SHNNY Salutes RUPCO’s Supportive Housing Efforts

Rebecca Sauer, Supportive Housing Network of New York | SHNNY.orgRebecca Sauer, Director of Policy and Planning at Supportive Housing Network of New York, issued this statement for the Landmark Place press conference held on February 13, 2017.

Along with the Campaign 4 NY/NY Housing, the Supportive Housing Network of New York has been working for three years to ensure that there are sufficient resources to house the most vulnerable New Yorkers, at a time when more than 80,000 are homeless statewide. We have applauded Governor Cuomo’s commitment to develop 20,000 units of supportive housing over the next 15 years and were pleased when his budget last year included resources to develop the first 6,000 over five years through the Empire State Supportive Housing Initiative (ESSHI). However, the requirement that the appropriation be subject to a Memorandum of Understanding between him, the speaker of the Assembly, and the leader of the Senate, led to unsuccessful negotiations. The full pot of money has not yet been released. Nevertheless, as a result of the tireless advocacy of our partners and members, we were able to secure funding in the amount of $150 million in last year’s budget cycle to fund the first 1,200 units of supportive housing.

RUPCO’s Landmark Place will contain 35 ESSHI units, among the first in the state to be part of this monumental commitment. The historic property will be rehabbed to house seniors, including those that are medically frail, veterans, the chronically homeless and those with mental illness and substance abuse disorders. This development will allow these people the opportunity to rebuild their lives and regain stability. The Network salutes RUPCO on innovative and critically essential work.

Meanwhile, back in Albany we are prepared for another season of budget negotiations. The governor has included $2.5 billion in his budget for an affordable housing plan, including $1 billion for supportive housing over the next five years. While this budget removes the requirement for the MOU, the proposal is still subject to negotiations in the legislature. Along with our partners, we are continuing to push for the release of much-needed funds for supportive housing, be it through the signing of last year’s MOU or through the appropriation of funds in this year’s budget. Organizations like RUPCO, with the buildings they develop and tenants they serve, remind us of why these government policies are so important. We look forward to the successful construction and opening of Landmark Place and the shared work ahead.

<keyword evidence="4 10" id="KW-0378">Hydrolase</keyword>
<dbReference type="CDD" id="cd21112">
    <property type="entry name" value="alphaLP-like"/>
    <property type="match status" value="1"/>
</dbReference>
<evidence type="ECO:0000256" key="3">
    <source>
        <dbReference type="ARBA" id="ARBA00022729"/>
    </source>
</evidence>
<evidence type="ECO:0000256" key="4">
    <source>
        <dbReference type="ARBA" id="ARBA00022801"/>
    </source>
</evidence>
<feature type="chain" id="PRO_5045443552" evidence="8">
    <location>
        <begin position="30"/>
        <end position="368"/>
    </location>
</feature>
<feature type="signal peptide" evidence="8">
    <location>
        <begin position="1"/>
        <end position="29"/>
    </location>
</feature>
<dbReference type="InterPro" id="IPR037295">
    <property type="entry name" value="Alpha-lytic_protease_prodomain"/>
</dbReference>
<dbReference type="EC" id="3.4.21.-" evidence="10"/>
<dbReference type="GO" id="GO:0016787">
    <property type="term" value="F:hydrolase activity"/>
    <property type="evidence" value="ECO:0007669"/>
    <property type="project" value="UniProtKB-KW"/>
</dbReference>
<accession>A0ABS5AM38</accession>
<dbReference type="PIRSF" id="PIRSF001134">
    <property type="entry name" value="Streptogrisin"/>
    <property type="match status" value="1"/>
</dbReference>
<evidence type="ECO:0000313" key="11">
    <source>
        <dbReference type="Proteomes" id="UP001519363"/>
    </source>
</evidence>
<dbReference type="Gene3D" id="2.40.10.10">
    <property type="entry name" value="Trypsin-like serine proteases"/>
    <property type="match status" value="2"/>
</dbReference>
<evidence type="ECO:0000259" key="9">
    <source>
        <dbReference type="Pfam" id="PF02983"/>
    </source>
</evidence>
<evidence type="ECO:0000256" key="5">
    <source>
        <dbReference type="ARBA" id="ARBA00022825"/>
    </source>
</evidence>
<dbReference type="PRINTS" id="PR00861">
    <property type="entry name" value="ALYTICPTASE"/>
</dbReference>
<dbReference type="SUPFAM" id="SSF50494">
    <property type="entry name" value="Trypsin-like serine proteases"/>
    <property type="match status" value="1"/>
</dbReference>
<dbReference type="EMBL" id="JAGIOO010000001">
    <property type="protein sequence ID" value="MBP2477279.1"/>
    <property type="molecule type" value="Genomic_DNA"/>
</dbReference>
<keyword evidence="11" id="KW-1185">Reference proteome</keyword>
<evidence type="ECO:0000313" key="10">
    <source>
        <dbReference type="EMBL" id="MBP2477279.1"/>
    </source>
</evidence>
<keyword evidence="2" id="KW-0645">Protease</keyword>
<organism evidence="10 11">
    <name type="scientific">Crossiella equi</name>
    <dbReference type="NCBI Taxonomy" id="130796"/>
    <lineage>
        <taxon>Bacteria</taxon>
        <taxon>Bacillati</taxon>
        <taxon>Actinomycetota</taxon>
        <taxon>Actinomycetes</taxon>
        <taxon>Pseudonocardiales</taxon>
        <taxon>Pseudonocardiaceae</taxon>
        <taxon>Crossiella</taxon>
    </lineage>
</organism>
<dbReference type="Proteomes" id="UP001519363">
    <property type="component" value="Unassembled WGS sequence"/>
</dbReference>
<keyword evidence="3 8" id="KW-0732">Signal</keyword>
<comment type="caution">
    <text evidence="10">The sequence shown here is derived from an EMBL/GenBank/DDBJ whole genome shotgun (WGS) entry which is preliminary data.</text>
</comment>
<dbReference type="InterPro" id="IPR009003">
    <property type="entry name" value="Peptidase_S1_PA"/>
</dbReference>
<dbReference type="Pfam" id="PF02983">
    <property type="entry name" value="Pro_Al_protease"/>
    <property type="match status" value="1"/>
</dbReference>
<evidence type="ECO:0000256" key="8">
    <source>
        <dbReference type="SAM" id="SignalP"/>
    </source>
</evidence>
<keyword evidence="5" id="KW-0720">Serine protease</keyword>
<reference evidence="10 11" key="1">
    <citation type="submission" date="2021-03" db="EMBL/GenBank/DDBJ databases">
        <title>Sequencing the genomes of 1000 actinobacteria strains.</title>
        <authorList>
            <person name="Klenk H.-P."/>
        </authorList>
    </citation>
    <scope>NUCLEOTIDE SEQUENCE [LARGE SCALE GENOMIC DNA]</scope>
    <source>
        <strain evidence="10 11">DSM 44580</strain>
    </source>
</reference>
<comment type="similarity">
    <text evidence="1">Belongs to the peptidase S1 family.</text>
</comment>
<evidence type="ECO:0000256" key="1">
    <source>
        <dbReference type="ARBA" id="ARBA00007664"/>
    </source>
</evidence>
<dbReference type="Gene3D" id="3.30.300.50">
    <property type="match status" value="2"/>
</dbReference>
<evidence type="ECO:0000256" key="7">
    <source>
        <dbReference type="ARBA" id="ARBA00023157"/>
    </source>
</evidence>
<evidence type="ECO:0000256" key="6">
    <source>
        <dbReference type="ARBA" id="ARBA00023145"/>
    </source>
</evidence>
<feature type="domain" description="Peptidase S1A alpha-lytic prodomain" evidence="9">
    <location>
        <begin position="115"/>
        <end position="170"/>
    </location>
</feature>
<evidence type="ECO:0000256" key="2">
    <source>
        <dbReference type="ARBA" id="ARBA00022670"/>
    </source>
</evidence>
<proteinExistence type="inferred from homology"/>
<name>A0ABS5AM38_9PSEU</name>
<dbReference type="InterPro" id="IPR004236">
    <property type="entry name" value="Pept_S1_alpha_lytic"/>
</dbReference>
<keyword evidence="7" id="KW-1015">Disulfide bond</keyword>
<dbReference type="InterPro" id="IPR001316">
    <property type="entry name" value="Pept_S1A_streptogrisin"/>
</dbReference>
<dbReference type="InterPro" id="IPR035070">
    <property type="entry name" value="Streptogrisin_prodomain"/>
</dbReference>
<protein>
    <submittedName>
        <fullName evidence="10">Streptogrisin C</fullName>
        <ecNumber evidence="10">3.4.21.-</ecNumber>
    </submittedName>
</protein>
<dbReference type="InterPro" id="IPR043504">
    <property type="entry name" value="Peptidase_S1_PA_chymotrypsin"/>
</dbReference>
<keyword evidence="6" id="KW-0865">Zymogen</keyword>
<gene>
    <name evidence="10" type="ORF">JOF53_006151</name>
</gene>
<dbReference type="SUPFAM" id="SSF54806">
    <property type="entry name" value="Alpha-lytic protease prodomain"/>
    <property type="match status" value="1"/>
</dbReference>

Landmark Place Planning Department Materials

Landmark Place aerial site map

On this page, you will find the materials relevant to Landmark Place, as requested by the City of Kingston’s Planning Department in preparation for the February 28 public hearing at 6 p.m. at City Hall, 420 Broadway, Kingston. Links to each document will be available as presented to the Planning Department and Common Council.   (Last updated 2/21/17)

History at 300 Flatbush Avenue

Bronze plaque commemorating Ulster County Chronic InfirmaryIt speaks well of the newly formed city government of Kingston that the first building it erected, between 1872 and 1874, was an institution to care for some 200 of the city’s poor. The City Almshouse was designed by the region’s leading architect, John. A. Wood (1837-1910), who had already designed many important Kingston buildings. Wood used an up-to-date Victorian style, the Italianate, to create a building with a three-part facade that was both dignified and economical.  Italianate features include the freely interpreted classical forms of the porch, the variously arched windows topped with drip moldings, the projecting eaves, and the gently pitched roof. Also worthy of preservation are a utility building and barn or stable behind the main building. The Almshouse interior was remodeled in 1954 by architect Harry Halverson to serve as the Ulster County Chronic Infirmary, but the original exterior was minimally altered.

Architect Wood based Kingston’s three-part Italianate facade on the Poughkeepsie City Alms House he had designed earlier, in 1868. Poughkeepsie’s former Almshouse, listed on the National Register in 1978, can now perhaps be a model for the preservation and adaptive reuse of Kingston’s structure. Poughkeepsie’s main building has been successfully renovated as Maplewood, housing for senior citizens, while the adjacent barn or stable has been adapted to function as Mill Street Loft, an arts program for young people.[1]  Ulster County proposes a similar adaptive reuse that will preserve this historic building, the first built by the new City of Kingston after its creation in 1872 and the work of a distinguished nineteenth century Hudson Valley architect.              

Early Care for the Poor in Ulster County and Kingston

In his history of Kingston written in 1888, Marius Schoonmaker wrote that the trustees of the early township of Kingston had “uniformly from the time of their incorporation taken care of the poor of the town and provided for their wants.”  Provision for the poor was, in fact, written into the town’s charter.  In 1770, the colonial legislature explicitly made the trustees overseers of the poor.  But it was 1790 before the township’s Board of Trustees resolved on building an alms house.  They also specified a piece of property on which it would be built.[2]

In time, other use was found for the property on which an alms house was to have been built but the resolution to have an alms house remained in effect. In 1803, the town trustees set forth a plan for selling off lots in the town’s “Commons” or undeveloped wood and pasture land to the town’s freeholders.  The money collected for selling the lots would be used to finance support for the poor, presumably including the building of the alms house first mentioned in 1790.[3]